SMSFs show restraint in hot residential market

One of the property stories receiving a strong run is the recent auctioning of a rundown, free-standing cottage in suburban Sydney.

This “renovator’s dream” sold for $3.91 million – $910,000 above reserve.

Continuing record-low interest rates are spurring Sydney and Melbourne homebuyers to pay prices that may have seemed unachievable just a short time ago.

While this long-running hot residential market is attracting a wide variety of buyers, the tax office’s recently-published Self-managed super fund statistical report – June 2016 appears to show that SMSF trustees are not prominent among them.

The tax office estimates that SMSFs held $24.2 billion of their assets in Australian residential property at June 30. This equates to 3.9 per cent of total SMSF assets.

Interestingly, SMSFs held almost three times the exposure to direct Australian commercial property than local residential property.

Going back five years to June 2011, SMSFs actually had 3.6 per cent of their assets in Australian residential property.

The SMSF Investment Patterns Survey September 2016 – published by SMSF administration firm SuperConcepts – found that 1052 of 2900 surveyed client funds (with a total of $3.1 billion in assets) held direct property at June 30. And 72 per cent of these were commercial properties.

The average value of residential properties held by these surveyed funds was $393,000 against an average of $692,000 for commercial properties.

When considering whether or not to invest in residential property, SMSF trustees have much to consider including:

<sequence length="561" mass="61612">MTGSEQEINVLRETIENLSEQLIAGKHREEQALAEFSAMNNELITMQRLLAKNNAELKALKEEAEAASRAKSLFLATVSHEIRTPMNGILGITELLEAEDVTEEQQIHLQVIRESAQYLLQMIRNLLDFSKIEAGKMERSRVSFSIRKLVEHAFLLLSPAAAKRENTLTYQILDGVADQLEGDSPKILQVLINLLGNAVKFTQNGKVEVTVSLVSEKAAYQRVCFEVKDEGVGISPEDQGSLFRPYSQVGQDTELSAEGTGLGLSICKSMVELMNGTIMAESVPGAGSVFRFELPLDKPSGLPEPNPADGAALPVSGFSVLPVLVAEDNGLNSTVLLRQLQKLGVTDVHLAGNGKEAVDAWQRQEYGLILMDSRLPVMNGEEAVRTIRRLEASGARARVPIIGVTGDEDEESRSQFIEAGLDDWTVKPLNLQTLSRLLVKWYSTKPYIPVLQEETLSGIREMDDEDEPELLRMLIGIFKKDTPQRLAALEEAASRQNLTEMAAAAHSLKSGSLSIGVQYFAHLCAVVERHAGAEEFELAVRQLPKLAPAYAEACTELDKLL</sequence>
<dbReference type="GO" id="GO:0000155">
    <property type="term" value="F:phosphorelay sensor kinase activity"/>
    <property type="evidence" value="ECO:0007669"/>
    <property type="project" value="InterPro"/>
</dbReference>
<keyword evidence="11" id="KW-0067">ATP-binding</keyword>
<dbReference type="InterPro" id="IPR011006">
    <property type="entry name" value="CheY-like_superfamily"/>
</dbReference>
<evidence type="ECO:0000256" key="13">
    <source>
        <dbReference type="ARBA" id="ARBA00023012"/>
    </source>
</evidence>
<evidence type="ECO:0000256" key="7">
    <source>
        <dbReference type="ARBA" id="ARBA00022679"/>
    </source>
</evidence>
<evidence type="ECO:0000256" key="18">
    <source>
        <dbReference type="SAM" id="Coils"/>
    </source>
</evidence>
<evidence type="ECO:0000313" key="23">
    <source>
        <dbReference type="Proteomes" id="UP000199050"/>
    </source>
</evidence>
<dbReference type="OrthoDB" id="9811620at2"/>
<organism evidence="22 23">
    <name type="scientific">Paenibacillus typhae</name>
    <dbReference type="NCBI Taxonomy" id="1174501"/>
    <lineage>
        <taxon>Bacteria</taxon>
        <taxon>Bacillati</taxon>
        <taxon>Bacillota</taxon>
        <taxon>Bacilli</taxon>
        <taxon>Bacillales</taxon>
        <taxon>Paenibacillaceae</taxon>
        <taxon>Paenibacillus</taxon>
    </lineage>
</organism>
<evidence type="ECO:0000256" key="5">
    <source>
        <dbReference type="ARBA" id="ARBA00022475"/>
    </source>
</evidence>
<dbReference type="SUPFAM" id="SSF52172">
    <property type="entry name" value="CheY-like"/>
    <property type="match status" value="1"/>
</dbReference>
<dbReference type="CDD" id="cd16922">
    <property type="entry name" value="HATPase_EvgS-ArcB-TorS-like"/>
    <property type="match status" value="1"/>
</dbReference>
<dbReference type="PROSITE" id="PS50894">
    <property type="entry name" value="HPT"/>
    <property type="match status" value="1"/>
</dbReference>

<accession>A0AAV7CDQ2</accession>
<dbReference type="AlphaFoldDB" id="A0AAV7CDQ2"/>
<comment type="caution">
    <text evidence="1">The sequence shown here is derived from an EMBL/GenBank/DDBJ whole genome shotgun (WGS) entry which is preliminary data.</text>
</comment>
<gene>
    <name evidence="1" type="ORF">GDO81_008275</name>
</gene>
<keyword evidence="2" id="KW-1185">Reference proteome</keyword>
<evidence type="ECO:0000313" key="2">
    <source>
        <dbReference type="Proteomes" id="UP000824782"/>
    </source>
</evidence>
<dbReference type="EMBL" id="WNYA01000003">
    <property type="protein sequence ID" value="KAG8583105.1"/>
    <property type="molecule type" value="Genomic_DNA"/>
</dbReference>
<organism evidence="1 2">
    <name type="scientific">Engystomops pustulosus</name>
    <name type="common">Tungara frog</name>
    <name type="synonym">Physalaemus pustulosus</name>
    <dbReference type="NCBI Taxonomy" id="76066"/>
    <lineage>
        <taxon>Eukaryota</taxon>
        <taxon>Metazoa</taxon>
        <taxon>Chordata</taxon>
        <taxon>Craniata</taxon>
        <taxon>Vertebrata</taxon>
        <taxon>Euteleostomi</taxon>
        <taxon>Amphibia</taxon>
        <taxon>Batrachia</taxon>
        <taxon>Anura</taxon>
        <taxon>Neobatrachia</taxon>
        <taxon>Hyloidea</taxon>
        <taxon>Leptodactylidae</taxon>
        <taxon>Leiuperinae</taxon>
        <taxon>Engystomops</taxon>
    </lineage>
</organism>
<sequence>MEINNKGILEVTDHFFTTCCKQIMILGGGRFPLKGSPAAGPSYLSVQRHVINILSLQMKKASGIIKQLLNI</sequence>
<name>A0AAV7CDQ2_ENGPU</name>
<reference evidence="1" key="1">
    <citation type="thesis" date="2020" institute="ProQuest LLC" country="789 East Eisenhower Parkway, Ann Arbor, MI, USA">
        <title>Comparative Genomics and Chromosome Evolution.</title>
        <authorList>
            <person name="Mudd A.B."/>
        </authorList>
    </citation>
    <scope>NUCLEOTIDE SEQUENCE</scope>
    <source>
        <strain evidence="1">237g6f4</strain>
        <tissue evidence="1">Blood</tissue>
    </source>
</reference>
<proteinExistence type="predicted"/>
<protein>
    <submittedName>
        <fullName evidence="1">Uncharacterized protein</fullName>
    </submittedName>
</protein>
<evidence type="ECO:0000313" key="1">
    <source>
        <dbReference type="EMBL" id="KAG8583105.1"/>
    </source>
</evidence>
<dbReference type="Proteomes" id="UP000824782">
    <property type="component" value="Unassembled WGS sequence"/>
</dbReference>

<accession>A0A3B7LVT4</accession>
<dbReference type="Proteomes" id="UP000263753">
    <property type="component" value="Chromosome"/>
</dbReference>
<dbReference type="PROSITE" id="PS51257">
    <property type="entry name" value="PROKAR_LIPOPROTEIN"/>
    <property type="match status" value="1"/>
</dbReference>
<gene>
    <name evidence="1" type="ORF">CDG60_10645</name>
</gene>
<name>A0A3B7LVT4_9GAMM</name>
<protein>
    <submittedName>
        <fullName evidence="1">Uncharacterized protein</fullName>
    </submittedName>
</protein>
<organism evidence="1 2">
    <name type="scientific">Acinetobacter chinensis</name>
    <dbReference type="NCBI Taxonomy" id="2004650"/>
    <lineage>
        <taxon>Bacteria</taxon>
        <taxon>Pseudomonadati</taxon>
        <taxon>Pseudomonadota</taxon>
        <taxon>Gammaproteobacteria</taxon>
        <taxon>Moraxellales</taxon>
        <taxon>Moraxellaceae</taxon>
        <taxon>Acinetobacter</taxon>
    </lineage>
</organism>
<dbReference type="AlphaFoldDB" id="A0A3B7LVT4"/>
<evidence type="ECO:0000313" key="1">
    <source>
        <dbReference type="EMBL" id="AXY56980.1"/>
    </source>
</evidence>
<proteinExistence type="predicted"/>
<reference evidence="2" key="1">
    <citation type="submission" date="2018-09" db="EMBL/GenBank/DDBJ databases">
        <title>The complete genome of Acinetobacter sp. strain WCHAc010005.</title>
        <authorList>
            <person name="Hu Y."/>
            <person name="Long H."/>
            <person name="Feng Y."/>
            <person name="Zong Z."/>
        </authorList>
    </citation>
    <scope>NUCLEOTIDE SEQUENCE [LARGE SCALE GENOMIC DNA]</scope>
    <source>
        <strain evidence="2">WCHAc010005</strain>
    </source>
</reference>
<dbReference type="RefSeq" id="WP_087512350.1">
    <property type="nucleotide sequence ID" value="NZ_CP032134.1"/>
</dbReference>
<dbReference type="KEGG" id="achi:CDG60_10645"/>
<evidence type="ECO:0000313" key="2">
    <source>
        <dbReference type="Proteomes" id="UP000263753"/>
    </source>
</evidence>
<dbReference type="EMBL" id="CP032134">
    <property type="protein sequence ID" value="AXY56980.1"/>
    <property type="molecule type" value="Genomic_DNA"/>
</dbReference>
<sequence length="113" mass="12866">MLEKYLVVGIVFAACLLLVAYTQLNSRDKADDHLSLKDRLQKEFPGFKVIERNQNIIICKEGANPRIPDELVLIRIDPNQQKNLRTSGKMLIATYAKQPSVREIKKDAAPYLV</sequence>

• Restriction on acquisition: SMSFs are not allowed to acquire residential property from their members. (Funds are, however, permitted to acquire business property from their members.)
  • Diversification: Some trustees may conclude that the ownership of a costly piece of real estate may inhibit their funds’ ability to gain adequate diversification to other asset classes.
  • Investment strategy: Trustees are required to prepare, implement and regularly review an investment strategy that has regard to the whole circumstances of their fund. These circumstances include: investment risks, likely returns, liquidity, investment diversity, risks of inadequate diversity and ability to pay member benefits. A decision needs to be made whether or not a residential property fits with a fund’s strategy.
  • Rental yields: Rising prices have lowered average rental yields on residential properties.
  • Improvements and geared property: SMSFs using a limited recourse loan arrangement can only drawdown on the loan to repair or maintain a geared asset, not to improve it. (This applies to loan arrangements entered into after July 7, 2010.)
  • Tax treatment: Many trustees make a decision whether to hold initially-geared direct property inside or outside super. Factors to consider here include comparative tax treatment for negative gearing and capital gains. Advice can be critical.

Of course, a decision whether or not to invest in residential property should largely depend on the personal circumstances of a fund and its members – taking account of their super and non-super assets – along with any professional advice received.

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Zac Zacharia (Managing Director) has been assisting clients to create wealth and secure their futures for over 14 years.

He is also an accomplished presenter and educator

Co-authoring the popular investment book, Property vs Shares.